Preliminary Analysis of 2015 FBI Uniform Crime Report
The overall crime rate dropped by around 2.6 percent, decreasing for the 14th year in a row, driven by decreases in property crimes. Consistent with recent studies, the UCR shows that the murder rate rose 10 percent in 2015.
This morning, the FBI released its final analysis of “Crime in 2015” as part of the Uniform Crime Reporting program. Below are some quick facts, based on our preliminary review of the data:
- Overall Crime: The overall crime rate dropped by 2.6 percent, decreasing for the fourteenth year in a row, driven by decreases in property crimes.
- Property Crime: The property crime rate also fell for the fourteenth year in a row, dropping more than 3 percent.
- Murder: Consistent with recent studies, the UCR shows that the murder rate rose 10 percent in 2015. This rate is similar to that of 2010. This murder increase seems to be driven by specific pockets of the country.
- Just four cities accounted for 20 percent of the murder increase: Baltimore, Chicago, Milwaukee, and Washington, D.C. These cities make up just over one percent of the total population.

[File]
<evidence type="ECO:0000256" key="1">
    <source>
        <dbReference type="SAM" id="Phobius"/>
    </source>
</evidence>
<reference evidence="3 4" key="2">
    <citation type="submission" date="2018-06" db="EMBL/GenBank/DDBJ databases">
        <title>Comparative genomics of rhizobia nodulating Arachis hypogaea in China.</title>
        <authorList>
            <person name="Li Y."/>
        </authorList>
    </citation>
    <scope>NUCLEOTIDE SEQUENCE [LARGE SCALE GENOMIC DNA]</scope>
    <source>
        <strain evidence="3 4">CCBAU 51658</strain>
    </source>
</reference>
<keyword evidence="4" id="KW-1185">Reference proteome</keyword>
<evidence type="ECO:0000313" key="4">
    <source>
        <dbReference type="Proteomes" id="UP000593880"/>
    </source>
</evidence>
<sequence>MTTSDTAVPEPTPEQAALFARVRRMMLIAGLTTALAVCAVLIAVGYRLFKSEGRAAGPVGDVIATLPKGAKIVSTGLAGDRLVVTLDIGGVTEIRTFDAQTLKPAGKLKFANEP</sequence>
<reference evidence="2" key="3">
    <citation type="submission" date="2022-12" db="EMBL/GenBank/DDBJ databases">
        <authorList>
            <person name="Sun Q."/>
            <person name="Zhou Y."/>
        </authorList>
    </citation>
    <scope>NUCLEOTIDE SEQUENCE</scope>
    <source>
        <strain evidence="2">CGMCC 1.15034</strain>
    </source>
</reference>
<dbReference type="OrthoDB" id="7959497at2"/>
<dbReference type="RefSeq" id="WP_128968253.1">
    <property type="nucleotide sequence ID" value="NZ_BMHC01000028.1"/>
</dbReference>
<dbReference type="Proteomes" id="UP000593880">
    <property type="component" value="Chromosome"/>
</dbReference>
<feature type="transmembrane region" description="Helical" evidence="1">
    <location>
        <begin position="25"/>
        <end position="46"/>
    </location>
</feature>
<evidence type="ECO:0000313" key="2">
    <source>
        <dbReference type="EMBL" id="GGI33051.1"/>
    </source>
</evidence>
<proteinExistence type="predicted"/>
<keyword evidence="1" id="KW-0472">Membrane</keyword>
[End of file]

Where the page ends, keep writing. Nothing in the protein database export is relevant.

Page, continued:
- Cities accounted for more than 4 out of 5 new murders.
- Firearms drove the murder increase. In fact, non-firearm murders fell in 2015.
- Violent Crime. The violent crime rate rose 3 percent. The Midwest, South, and West saw increases, while violence fell in the Northeast.
A Brennan Center analysis of crime in the 30 largest cities in 2015 found similar results: overall crime remained the same (down 0.1 percent); violent crime rose 3.1 percent; and murder rose 13.2 percent, with half of that increase attributable to Baltimore, Chicago, and Washington, D.C.